California investing nearly $1 billion in bicycle and pedestrian infrastructure over next four years

Caltrans will spend approximately $930 million over the next four years to improve bicycle and pedestrian infrastructure throughout the state, according to a plan approved by the California Transportation Commission this week. This includes 265 miles of new and improved bike lanes on state highways and the addition of more than 1,300 safety elements by mid-2028.

The CTC also approved a series of transportation projects totaling approximately $1 billion in continuing a historic push to improve the vital transportation infrastructure through rural and urban projects throughout the state.

The latest allocations include nearly $375 million from the federal Infrastructure Investment and Jobs Act of 2021 and $276 million via Senate Bill 1, the Road Repair and Accountability Act of 2017.

The bicycle and pedestrian infrastructure spending plan is part of the 2024 State Highway Operation and Protection Program. Funding over the next four years will improve access and safety for bicyclists and pedestrians using the state highway system. Of the 265 new and improved bike lanes, 203 miles are a combination of Class 1, 2, and 4 variety, and 62 miles are designated Class 3.  Safety elements featured in the plan include more visible and separated bike lanes, ADA-accessible curb ramps, better signage, and upgraded signalization.

“The future of transportation relies on offering increased options for everybody, including better paths for walking and infrastructure for biking,” Caltrans Director Tony Tavares said. “These investments will help us build a California that fits every traveler, including those on foot, on bicycles, and on other personal mobility devices.”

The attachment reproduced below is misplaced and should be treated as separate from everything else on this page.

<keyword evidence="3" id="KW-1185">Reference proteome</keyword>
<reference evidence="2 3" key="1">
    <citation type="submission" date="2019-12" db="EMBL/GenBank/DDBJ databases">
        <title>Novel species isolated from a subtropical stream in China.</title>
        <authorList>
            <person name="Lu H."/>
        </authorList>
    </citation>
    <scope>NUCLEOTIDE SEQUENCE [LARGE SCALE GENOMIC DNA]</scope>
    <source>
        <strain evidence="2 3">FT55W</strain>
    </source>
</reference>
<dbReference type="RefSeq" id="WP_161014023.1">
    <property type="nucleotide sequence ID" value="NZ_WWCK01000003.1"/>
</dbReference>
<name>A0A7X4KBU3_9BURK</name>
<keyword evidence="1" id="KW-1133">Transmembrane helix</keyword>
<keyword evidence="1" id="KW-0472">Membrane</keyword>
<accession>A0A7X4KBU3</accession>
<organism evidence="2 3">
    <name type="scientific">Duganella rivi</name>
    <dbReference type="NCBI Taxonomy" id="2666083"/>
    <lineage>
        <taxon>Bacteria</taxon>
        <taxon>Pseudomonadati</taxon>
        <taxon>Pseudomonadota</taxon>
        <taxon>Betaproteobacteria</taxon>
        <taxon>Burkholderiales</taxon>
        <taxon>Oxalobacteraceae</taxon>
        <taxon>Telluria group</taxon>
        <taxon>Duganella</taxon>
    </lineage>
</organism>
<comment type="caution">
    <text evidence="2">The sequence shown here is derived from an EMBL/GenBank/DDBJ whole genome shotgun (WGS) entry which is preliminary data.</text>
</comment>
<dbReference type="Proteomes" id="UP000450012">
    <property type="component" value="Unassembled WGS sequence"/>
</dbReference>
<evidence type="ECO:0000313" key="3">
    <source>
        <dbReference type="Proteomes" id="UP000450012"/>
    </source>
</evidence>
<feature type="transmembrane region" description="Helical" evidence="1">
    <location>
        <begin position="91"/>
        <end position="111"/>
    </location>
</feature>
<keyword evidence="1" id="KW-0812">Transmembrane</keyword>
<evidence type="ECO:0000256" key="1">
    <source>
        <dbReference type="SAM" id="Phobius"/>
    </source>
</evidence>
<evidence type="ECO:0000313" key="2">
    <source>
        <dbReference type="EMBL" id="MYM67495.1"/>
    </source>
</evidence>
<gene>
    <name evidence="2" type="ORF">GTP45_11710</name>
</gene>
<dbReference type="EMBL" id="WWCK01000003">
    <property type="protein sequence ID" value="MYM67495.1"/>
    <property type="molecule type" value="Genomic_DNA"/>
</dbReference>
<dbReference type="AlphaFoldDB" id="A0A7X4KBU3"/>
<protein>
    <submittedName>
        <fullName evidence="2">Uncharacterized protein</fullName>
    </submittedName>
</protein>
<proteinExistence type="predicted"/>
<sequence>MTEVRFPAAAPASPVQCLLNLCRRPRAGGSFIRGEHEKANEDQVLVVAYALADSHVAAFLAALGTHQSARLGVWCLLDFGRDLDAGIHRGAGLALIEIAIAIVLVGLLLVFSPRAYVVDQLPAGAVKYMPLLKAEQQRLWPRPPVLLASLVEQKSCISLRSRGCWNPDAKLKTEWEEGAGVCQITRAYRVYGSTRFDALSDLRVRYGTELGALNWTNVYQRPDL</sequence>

The following projects are among those that will focus on improvements in bicycle and pedestrian infrastructure:

A $36 million project in Imperial County on highways 115, 111 and 86 to fix existing sidewalks and add new sidewalks, Class II bike lanes, and Class IV separated bikeways. Improvements include ADA curb ramp upgrades, lighting systems, traffic signal system upgrades, and overhead sign structure rehabilitation.

A $19.6 million project on the Pacific Coast Highway in Santa Cruz County to repair 8.3 miles of pavement, guardrail, crosswalks, sign panels and Class II bike lanes. This project includes new bike guide striping and     enhanced signage. The finished product will all be brought up to the standards of the Americans with Disabilities Act.

The latest CTC-approved projects include:
Tangle Blue CAPM (Highway 3 near Coffee Creek in Trinity County) from the Coffee Creek Bridge to the Trinity/Siskiyou County Line.  Pavement preservation project which will also improve drainage, update bridges, upgrade guardrail, and creating disposal sites, improving travel in the area for motorists, bicyclists, and pedestrians. This project includes $1.52 million in SB 1 funding.

Del Loma Pavement (Highway 299 near Del Loma in Trinity County) from approximately 1 mile east of Trinity River Bridge to approximately 1.5 miles east of Little French Creek). Pavement rehabilitation project which will also improve drainage, replace guardrail, construct turnouts and a retaining wall, and add width to lanes and shoulders in specific areas, improving travel for motorists, bicyclists, and pedestrians. This project includes $18.9 million in IIJA funding and $2.45 million in SB 1 funding.

IIJA, known as the “Bipartisan Infrastructure Law,” is a once-in-a-generation investment in our nation’s infrastructure to improve the sustainability and resiliency of our energy, water, broadband and transportation systems. Since 2021, California has received nearly $38 billion in IIJA funds, including more than $27.6 billion for transportation-related projects.

In addition, SB 1 provides $5 billion in transportation funding each year that is shared between state and local agencies. Road projects progress through construction phases more quickly based on the availability of SB 1 funds, including those partially funded by SB 1.

For more information about California transportation projects funded by IIJA and SB 1, visit